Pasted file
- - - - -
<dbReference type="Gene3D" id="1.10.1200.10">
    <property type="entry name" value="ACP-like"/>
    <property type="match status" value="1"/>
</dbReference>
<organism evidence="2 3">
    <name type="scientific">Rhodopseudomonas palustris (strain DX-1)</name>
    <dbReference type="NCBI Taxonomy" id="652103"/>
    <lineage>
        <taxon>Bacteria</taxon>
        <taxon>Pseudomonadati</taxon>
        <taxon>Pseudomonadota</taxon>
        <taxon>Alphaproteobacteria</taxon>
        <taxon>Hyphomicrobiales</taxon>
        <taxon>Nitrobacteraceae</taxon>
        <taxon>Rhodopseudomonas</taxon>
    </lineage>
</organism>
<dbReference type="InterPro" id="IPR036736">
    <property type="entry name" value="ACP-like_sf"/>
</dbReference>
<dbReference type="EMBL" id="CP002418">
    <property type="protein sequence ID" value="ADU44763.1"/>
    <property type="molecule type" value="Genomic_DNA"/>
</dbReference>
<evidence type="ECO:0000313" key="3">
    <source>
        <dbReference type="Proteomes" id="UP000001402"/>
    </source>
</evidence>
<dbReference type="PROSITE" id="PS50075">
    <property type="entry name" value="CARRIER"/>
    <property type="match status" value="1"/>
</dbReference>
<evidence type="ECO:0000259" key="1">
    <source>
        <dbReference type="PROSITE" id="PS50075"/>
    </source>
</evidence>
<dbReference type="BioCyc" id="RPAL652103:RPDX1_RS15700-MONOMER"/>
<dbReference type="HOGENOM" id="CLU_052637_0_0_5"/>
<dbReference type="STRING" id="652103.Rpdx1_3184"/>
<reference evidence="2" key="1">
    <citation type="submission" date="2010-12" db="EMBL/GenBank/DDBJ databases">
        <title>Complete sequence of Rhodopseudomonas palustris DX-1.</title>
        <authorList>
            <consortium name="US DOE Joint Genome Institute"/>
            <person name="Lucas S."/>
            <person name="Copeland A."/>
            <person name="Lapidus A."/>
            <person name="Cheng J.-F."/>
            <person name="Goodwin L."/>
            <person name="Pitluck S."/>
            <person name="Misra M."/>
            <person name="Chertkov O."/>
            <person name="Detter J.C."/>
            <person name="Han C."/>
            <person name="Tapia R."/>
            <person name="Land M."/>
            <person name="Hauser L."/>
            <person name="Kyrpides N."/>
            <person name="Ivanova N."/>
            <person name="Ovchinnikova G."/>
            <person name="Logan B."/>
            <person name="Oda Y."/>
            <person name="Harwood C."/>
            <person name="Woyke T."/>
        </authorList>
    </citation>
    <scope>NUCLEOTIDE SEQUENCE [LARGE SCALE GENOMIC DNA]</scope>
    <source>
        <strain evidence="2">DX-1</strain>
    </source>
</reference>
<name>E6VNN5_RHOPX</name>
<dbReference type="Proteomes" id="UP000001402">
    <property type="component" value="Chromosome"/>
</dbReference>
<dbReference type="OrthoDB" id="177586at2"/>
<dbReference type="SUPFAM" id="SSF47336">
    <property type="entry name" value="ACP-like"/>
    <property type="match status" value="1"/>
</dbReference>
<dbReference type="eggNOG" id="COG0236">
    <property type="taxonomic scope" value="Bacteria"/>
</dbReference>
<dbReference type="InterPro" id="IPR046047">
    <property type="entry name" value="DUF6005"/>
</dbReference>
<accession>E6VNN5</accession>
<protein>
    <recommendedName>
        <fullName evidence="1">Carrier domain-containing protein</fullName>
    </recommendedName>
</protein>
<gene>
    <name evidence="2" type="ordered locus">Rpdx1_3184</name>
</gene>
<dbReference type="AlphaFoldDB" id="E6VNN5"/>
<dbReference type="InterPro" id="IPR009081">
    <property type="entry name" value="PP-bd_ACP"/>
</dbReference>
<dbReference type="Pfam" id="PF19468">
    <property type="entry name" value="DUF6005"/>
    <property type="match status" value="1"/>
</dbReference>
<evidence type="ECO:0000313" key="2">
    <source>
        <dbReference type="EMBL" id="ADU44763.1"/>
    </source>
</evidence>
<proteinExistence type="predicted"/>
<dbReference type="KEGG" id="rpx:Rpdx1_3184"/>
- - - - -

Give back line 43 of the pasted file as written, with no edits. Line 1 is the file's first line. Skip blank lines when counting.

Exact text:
    <citation type="submission" date="2010-12" db="EMBL/GenBank/DDBJ databases">